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5 things to know: 12 March 2012
March 12 2012

From the desks of the editorial staff:
• WSJ: Iconic Essex House in NYC on the market
• Potentially costly ADA changes go into effect Thursday
• Investors more confident in hotel recovery
• Groupon Travel lacks value, says IHG VP
• Job creation in US travel segment outpaces economy

Dubai Investment Group is putting up for sale the Jumeirah Essex House, an 81-year-old Midtown Manhattan hotel and the crown jewel of the Middle East investor's U.S. real-estate portfolio, according to The Wall Street Journal.

For the Dubai government fund, the planned sale marks the next step in its efforts to reduce property holdings in the U.S. While it is possible that Dubai could accept offers to refinance or recapitalize the hotel, a sale is considered the most likely outcome, say people familiar with the matter.

Hotel experts say the 509-room hotel, with its signature red neon sign, could fetch between $375 million and $500 million. Located on Central Park South, it has a prime location. Dubai Investment Group is open to bids that would keep Jumeirah Group on as operator of the hotel, as well bids that would bring in a new manager.

New provisions under the Americans with Disabilities Act go into effect Thursday, which means a lot of potential changes for hoteliers. This week, will examine some of the most pressing issues for the hotel industry in a five-part special report.

Today’s installment covers several key topics, such as “safe harbor,” which provides protection to hoteliers who are in compliance with the old 1991 Standards for Accessible Design.

“It's similar to a grandfather clause,” said Doug Anderson, a partner with LCM Architects, during a webinar titled “Understanding the Obligations of Lodging Facilities to Meet the Needs of Customers with Disabilities.”

If a hotelier previously moved the light switch in a single-user, lobby bathroom down to 52 inches above the finished floor in order to comply with the original ADA regulations for Title III, for example, that hotelier would not have to then move the switch down to the revised 48-inch requirement as under the more stringent 2010 standards, he said.

Investors and lenders are showing growing signs of optimism, according to the most recent Hotel Investors Gauge, a quarterly survey from and its sister company STR Analytics.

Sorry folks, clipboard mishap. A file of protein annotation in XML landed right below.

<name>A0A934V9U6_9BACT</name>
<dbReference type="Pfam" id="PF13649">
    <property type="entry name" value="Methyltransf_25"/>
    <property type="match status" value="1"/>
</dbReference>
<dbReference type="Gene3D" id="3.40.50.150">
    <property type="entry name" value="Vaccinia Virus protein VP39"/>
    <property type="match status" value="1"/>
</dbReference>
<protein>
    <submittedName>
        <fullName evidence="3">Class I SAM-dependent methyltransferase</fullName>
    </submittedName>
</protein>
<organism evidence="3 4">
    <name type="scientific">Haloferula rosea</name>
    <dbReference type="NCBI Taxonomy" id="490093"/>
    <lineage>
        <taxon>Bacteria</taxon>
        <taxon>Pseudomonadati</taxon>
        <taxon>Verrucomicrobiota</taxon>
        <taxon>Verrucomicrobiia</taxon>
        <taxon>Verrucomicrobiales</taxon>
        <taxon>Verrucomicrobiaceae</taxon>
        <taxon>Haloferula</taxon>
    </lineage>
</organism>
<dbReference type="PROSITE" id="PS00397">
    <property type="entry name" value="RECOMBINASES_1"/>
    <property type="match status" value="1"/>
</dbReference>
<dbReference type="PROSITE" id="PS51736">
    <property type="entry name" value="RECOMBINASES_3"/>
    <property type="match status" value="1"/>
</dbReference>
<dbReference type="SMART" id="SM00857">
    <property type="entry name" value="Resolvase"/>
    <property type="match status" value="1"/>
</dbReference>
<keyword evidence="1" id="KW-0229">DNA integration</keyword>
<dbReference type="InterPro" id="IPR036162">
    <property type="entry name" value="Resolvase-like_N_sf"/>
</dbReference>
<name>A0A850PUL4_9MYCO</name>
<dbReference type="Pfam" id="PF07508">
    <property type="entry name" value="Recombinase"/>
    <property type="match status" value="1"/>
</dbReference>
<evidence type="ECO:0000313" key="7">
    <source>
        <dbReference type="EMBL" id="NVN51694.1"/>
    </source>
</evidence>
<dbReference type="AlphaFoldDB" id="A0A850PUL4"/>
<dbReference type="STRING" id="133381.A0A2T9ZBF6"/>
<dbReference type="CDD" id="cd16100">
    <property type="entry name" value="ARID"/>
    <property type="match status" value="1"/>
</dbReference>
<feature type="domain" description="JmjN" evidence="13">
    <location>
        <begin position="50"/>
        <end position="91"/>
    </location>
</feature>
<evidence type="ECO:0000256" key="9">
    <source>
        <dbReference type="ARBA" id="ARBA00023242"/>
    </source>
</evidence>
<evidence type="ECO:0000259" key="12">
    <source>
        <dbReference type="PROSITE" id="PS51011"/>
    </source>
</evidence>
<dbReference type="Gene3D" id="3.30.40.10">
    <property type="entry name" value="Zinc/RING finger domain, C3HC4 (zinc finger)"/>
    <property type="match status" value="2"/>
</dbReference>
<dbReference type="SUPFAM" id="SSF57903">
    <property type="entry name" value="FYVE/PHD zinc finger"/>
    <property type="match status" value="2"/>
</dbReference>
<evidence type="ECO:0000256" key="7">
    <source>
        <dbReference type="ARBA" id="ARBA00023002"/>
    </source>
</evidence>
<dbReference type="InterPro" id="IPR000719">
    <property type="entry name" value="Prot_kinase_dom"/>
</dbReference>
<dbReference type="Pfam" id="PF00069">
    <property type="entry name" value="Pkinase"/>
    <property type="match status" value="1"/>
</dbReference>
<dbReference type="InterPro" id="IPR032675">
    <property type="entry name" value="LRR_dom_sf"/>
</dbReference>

Key findings from the Hotel Investors Gauge include:
• Investors’ return expectations for acquisitions declined to 18.5% from 20% in the prior survey, illustrating that investors are getting more confident in the hotel sector’s recovery.
• Developers’ return expectations also declined slightly to 20.6%.
• The median cap rate on trailing 12-month net income for stable assets was 7.9%. Although the cap rate is relatively stable compared to the previous Hotel Investors Gauge, the increasing cash flows and lower return expectation will likely increase asset pricing.
• Most of the lender terms remain relatively unchanged from the prior survey. Loan-to-value ratios generally ranged between 62.5% and 70%. The average Libor spread was 350 basis points. Most loan terms were five years.

At least one major hotel chain is turning a cold shoulder to Groupon Travel. Speaking during a general session at last week’s International Hotel Investment Forum in Berlin, Andrew Rubinacci of InterContinental Hotels Group said the discounting platform is completely devoid of value.

Quick to offer a defense, Groupon’s Ait Voncke said the service allows hoteliers to target previously untapped, niche consumer segments.

But Rubinacci said his research has shown Groupon drives deep discounts at high margins. Even worse, studies have shown the platform does not attract repeat business.

Job creation in the U.S. travel industry outpaced that of the broader economy by 34%, according to recent analysis from the U.S. Travel Association. The number of workers employed directly in the travel industry increased by 8,000 during February to 7.6 million. Since February 2011, travel employment has increased by 129,000. The travel industry has now recovered more than half of the 496,000 jobs lost during the recession, while the rest of the economy has made up just 39%.

Compiled by Patrick Mayock.

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